Still City, Oksana Maksymchuk’s debut poetry collection in English, reflects life in the wake of extreme and unpredictable violence. Drawing on sources including social media, news coverage, witness accounts, recorded oral histories, photographs, drone video footage, intercepted communication and official documents, Maksymchuk tells the shared experience of the Russian invasion of Ukraine. “By calling it a diary,” she reflects in a blog for publisher Carcanet, “I wanted to tie the poems to a particular time and place, and also, to convey that it’s not a fictionalised invention but a living poet’s journal of an actual historical process. Yet in writing it, I also attempted to transcend the particularity of individual experience, to bring out its universal features, while raising questions about the wilful transformation of suffering into art, the distortion it involves, its ethical and aesthetic implications. The poems are self-conscious about their authority and purpose – why do we exist, they ask, and what are we for?”
The three poems below vividly capture the bewildering brutality and surreality of the onslaught from up close and afar.

Drone Footage

When a shell strikes a person
there’s a scattering

resembling a flock of birds
taking off

hands flying in the air

feet levitating
in mid-kick

their avian shapes
casting shadows

lithe and carefree
from on high

Rocket in the Room

Workers sift through the rubble after a Russian drone attack on Kyiv, March 2023. State Emergency Service of Ukraine/Wikimedia Commons

what the rocket has in common
with the room full of children
is its current location

somebody thought the rocket
belonged in the room with children
and now it’s here

in time
someone else will come
and collect the pieces

of the rocket and of the children
weeping and shouting insults
at the sky

but for now
this rocket and these children
are an unsorted matter

a puzzle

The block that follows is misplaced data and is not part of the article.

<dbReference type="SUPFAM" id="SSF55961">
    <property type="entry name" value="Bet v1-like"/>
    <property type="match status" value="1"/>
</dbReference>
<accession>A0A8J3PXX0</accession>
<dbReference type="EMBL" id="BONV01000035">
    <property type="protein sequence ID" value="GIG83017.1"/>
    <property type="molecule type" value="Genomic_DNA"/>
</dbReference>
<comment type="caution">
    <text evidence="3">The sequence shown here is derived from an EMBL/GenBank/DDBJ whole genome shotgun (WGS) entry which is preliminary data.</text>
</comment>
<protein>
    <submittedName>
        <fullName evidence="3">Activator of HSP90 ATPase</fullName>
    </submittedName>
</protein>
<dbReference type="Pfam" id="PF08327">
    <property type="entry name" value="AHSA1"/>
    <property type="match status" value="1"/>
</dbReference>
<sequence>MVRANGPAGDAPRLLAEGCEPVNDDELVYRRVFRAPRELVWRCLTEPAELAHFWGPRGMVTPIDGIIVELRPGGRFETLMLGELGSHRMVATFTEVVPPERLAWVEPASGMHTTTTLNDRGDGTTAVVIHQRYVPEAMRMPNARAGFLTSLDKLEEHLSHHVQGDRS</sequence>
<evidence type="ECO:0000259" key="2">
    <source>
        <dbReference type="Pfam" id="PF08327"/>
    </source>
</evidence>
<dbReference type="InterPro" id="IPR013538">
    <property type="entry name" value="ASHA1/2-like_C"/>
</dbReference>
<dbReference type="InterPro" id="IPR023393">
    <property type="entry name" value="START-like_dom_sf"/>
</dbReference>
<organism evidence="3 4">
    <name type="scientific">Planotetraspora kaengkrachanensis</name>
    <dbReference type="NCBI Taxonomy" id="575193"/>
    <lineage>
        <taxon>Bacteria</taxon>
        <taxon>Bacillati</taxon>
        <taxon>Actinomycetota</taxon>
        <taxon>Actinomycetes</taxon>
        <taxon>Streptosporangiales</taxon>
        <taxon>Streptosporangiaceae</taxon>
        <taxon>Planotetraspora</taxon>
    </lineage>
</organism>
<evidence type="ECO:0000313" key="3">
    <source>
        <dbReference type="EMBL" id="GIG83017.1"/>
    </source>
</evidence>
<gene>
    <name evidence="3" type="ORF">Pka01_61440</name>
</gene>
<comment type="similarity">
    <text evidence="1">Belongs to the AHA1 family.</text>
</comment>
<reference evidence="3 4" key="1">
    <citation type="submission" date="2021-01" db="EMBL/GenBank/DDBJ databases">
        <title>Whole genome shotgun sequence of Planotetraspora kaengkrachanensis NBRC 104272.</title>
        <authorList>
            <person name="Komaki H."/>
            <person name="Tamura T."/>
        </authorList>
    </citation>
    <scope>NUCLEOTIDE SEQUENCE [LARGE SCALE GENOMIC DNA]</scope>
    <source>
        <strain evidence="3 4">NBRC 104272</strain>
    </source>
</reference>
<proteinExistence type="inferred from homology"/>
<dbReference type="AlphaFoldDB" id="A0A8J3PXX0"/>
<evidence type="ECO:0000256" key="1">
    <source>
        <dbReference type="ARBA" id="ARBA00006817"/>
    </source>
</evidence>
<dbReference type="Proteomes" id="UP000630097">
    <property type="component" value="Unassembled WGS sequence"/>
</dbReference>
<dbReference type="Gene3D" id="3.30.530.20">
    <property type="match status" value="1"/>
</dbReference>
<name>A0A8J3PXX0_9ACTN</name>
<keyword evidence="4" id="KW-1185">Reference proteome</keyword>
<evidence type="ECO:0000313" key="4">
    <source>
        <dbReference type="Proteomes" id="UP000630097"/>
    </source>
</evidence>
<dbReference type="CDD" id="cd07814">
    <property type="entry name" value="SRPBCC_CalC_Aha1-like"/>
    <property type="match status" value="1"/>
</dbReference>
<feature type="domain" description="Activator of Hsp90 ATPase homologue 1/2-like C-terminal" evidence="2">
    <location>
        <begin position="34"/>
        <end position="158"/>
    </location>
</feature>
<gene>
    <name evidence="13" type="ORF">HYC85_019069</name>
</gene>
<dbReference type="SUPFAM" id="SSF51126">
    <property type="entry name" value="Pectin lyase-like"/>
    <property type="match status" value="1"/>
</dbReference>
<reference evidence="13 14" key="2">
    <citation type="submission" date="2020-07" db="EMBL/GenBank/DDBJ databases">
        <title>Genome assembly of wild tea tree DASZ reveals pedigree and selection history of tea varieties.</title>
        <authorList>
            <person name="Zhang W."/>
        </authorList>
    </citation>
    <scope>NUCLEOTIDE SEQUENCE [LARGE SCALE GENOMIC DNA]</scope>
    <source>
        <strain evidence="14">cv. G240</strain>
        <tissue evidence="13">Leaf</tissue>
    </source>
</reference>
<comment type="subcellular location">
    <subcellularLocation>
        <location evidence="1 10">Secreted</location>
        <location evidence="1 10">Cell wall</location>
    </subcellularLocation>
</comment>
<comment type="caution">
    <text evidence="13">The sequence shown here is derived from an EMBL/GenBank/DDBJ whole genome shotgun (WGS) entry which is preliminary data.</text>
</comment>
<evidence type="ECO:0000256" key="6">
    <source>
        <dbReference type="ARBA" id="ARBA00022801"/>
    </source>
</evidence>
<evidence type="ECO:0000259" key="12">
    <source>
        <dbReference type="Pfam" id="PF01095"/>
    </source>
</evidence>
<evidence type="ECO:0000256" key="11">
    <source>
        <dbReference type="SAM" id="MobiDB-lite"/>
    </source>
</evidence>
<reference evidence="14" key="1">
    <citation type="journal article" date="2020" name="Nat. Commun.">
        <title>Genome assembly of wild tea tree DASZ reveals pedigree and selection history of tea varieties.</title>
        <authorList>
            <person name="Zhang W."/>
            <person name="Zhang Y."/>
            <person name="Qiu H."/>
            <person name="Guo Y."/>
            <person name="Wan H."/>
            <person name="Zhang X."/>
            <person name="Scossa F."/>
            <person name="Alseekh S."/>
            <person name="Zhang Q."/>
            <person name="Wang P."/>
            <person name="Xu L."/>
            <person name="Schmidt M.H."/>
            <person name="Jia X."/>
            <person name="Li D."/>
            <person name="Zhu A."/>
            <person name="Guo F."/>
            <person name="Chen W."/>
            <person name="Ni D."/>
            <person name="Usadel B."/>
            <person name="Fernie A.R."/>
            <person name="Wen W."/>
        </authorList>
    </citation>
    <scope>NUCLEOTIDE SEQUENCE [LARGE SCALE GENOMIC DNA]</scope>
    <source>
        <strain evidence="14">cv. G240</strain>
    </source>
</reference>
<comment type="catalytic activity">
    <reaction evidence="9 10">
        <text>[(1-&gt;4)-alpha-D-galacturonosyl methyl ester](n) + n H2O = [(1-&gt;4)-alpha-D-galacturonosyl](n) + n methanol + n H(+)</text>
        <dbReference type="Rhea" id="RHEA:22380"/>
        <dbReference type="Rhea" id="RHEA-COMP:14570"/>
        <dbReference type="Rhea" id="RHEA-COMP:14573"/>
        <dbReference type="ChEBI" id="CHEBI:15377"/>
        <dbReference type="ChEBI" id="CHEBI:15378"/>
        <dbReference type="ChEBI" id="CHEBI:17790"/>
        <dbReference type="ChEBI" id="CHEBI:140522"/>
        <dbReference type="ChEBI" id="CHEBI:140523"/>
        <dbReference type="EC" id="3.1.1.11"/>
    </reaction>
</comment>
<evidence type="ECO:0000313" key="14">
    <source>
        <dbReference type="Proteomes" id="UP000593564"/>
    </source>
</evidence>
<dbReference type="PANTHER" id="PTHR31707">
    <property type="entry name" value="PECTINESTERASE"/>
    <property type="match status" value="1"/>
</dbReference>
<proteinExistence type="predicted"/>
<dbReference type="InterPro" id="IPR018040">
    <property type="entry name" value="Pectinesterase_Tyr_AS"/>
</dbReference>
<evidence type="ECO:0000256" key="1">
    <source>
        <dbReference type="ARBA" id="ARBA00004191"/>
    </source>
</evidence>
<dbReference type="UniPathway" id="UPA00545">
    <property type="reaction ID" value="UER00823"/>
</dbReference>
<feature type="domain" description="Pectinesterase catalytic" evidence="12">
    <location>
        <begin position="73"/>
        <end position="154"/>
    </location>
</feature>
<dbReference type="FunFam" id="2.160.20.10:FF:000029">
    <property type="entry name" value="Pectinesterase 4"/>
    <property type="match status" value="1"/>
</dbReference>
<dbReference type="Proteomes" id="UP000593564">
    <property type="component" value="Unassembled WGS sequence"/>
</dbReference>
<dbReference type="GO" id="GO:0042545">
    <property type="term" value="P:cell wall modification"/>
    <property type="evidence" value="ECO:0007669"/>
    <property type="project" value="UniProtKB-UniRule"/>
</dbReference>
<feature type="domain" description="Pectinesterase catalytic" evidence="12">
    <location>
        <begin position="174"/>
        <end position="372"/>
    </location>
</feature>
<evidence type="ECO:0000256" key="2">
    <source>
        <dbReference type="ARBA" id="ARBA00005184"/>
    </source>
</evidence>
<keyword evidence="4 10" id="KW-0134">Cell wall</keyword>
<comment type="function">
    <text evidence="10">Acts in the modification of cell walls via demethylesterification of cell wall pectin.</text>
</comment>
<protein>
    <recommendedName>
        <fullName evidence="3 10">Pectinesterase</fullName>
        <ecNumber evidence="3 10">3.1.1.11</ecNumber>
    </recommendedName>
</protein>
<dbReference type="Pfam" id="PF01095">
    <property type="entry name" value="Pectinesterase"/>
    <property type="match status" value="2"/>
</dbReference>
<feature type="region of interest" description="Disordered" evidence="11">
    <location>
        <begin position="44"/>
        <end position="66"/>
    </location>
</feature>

awaiting a solution

Algorithmic Meltdown

I don’t know if the images of
bombings are what you yearn for
in your feed

Scrolling on my phone, I too prefer
funny puppy videos
flowers and minerals, food porn

Instead, I see pictures of ruins
blackened privates exposed
puddles of glass

Somebody’s liver
smeared over the asphalt
like melted ghee

Somebody’s daughter
sandwiched between the slabs
of concrete

Sight, the philosopher said, is first
of the senses, it reigns supreme
making sense of things

As I hover over the images —
toggling between the close-ups
and ‘dollhouse view’

peering into cracked mirrors
wedging doors with my cursor
what do I hope

to unsee?

Oksana Maksymchuk is a Ukrainian-American poet, scholar and literary translator born in Lviv in 1982. She is the author of award-winning poetry collections Xenia and Lovy in the Ukrainian, as well as a co-editor of the anthology of contemporary poetry Words for War: New Poems from Ukraine. Her English-language poems have appeared in The Irish TimesThe London MagazineThe Paris ReviewPoetry LondonPN ReviewThe Poetry Review and elsewhere. Oksana was a recipient of a National Endowment for the Arts translation fellowship and a winner of Scaglione Prize from the Modern Language Association of America, Peterson Translated Book Award, American Association for Ukrainian Studies Translation Prize, Richmond Lattimore Prize, and Joseph Brodsky/Stephen Spender Prize. She holds a PhD in ancient philosophy from Northwestern University. In recent years, she has been dividing her time between her home in Lviv and various visiting appointments in the United States and Europe. Still City is published in paperback and eBook by Carcanet.
Read more
Carcanet blog: Diary of an Invasion

Author photo by Natalya Mykhailychenko